The number of people sharing website url’s is staggering, in email and web its incalculable. The amount of people who send videos recommendations and pictures goes into billions. Billions no less.

Lets not loose site of how large these numbers are.

For an interactive magazine to launch, thrive and survive these sites (and many more) need to be taken advantage of. They can all be used to drive people to your magazine and enforce your brand. And in nearly all cases they are free.

Not only can they drive people to your mag, giving you high open rates which can subsequently develop more revenue. But they can also provide content, news, word of mouth, awesome SEO and also help develop a sense of community among your readership – something magazines used to have back in the day, but not anymore.

I would not launch an eMag without a sound and substantial social network plan in place, it’s just crazy. If you don’t have time then find someone that does, get a work experience kid or an intern. Better yet get a 16 year old kid with a big mouth. Those little douchebags know these sites inside out (you’re getting old don’t forget).

Use YouTube and video upload sites to post half a video with a link and a web url at the beginning and end, and the promise of seeing the whole vid inside the mag, and without the obligatory watermark.

Use Twitter to drive people to specific pages “Did you miss our exclusive Palm Pre review? url…)

If you’re out on a shoot or a press even Tweet whilst you go, use TwitPic to post teasers. If it fits your style, you can also post videos straight to YouTube.

Use Twitter to promote feedback. Post polls or questions, set challenges to get people chatting about you

Make sure your eMags have Digg and Stumbleupon icons easily accessible (like eDition offers within it browser).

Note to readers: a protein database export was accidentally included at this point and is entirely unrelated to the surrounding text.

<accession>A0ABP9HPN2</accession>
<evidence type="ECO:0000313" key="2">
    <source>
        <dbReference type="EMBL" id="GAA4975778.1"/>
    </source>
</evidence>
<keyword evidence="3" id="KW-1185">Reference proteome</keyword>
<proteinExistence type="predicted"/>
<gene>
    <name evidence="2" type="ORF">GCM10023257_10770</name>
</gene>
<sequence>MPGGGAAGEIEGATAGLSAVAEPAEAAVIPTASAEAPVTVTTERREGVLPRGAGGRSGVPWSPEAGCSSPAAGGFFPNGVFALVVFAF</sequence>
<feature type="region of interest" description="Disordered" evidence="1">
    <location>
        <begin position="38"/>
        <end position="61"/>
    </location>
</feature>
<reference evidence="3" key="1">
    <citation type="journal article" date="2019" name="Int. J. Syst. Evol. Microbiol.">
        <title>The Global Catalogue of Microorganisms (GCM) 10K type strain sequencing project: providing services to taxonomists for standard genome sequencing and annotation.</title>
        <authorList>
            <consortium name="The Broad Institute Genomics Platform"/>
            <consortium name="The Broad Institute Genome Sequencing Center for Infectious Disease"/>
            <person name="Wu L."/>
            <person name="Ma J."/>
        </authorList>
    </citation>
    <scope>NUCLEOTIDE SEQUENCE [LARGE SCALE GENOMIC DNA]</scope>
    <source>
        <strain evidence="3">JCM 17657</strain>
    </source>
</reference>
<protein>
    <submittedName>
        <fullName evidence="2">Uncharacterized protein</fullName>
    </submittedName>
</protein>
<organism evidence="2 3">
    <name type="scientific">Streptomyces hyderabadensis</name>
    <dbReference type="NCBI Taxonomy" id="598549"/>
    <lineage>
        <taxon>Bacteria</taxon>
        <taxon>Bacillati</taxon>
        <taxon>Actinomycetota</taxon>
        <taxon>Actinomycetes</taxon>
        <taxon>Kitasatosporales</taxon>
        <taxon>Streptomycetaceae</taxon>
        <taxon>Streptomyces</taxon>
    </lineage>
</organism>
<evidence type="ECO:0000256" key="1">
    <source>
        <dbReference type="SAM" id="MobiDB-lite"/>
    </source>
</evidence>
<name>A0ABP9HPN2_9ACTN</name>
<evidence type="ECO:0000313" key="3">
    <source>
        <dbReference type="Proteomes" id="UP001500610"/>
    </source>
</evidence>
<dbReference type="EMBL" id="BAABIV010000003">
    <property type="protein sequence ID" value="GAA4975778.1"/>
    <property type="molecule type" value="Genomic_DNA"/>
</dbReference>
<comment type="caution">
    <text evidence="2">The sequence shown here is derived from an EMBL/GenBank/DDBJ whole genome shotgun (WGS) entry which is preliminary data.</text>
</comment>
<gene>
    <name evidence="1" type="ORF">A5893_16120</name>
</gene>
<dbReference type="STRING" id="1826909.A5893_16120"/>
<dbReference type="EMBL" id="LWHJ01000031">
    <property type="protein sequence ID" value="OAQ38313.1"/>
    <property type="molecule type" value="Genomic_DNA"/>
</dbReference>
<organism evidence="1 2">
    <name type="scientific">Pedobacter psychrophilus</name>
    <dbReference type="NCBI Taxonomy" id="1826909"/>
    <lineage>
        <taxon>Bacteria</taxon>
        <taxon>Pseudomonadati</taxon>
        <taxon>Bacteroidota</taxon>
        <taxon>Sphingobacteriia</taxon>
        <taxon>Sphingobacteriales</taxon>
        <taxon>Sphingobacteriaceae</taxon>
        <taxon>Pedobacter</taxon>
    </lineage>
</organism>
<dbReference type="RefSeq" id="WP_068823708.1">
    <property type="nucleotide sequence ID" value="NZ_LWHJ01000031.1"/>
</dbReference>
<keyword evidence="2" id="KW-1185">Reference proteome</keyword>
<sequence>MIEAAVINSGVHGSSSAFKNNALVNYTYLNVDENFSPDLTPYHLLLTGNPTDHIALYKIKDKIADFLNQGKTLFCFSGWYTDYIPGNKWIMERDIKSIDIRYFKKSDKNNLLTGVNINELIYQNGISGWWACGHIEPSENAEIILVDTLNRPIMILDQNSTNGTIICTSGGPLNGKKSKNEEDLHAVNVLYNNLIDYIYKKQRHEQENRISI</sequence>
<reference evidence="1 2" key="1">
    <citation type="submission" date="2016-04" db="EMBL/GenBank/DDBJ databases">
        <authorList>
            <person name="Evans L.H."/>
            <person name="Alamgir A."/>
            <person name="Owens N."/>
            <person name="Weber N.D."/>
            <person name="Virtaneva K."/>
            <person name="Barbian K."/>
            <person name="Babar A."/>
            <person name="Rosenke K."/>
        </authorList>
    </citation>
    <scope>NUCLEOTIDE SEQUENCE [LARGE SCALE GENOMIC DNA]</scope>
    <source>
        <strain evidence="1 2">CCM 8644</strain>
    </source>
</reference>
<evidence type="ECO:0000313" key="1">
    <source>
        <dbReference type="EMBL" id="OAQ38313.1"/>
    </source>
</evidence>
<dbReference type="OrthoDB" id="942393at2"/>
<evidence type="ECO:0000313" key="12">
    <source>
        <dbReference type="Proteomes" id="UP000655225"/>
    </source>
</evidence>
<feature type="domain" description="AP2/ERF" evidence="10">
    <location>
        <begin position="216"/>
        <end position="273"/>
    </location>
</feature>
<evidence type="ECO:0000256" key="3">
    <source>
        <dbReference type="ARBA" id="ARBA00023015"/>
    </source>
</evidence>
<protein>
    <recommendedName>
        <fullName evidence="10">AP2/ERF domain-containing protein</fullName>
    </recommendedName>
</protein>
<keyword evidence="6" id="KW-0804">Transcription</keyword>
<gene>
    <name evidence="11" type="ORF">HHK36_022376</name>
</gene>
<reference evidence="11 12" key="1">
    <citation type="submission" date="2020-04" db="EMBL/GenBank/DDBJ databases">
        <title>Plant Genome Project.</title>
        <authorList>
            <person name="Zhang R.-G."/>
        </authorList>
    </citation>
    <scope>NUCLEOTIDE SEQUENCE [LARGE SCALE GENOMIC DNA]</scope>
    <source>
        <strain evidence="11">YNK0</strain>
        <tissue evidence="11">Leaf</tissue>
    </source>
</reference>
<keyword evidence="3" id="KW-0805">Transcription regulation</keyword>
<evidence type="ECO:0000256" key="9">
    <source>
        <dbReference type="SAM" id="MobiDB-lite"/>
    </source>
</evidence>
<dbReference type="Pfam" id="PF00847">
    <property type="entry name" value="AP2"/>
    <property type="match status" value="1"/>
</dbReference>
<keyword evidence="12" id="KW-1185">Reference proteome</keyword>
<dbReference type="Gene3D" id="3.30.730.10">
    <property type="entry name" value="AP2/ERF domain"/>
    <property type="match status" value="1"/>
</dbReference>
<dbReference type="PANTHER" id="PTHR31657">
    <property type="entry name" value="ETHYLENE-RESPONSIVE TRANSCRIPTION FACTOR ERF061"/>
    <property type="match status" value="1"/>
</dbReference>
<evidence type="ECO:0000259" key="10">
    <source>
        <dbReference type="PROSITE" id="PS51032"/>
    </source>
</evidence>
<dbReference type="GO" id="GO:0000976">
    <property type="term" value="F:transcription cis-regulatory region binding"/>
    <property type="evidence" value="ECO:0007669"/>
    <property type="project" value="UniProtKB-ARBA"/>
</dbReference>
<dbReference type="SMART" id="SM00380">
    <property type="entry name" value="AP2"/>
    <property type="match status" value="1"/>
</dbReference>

Use podcasts and video casts if you have time. Make them entertaining and you’ll stand a good chance of getting a good download rate. Total Film’s videocast has done great guns recently, an excellent bit promotion whilst really upholding editorial principles and personality.

Forums are an excellent way to promote your magazines. iMotor has a great thing going by featuring simple Flash based games within a magazine page. The game relates to a recent motoring news topic and the gets posted on a few forums, and before you know it, it’s gone around like wild fire.

Facebook has become mandatory in 100 countries. Well not quite but it’s an immense resource. A friend of mine recently started a fan page for the Lions Rugby Tour, within weeks he had 10,000 “fans” all of whom are contactable via mail. All of whom can also see your updates and posted links… directing to your magazine.

Use social networks as much as you can. Use it to promote your products but also to create a brand, to get across your editorial opinions and personality  to create a following.

In the absense of Flash on the iPhone social networks are a great tool to keep your readers in the loop and entice them into visiting when they find something capable of Flash (ie, everything else!).

It’s all about open rates and getting subscribers to your ever important email list.

Don’t underestimate the power of social networking. Or the Force, that’s pretty powerful as well.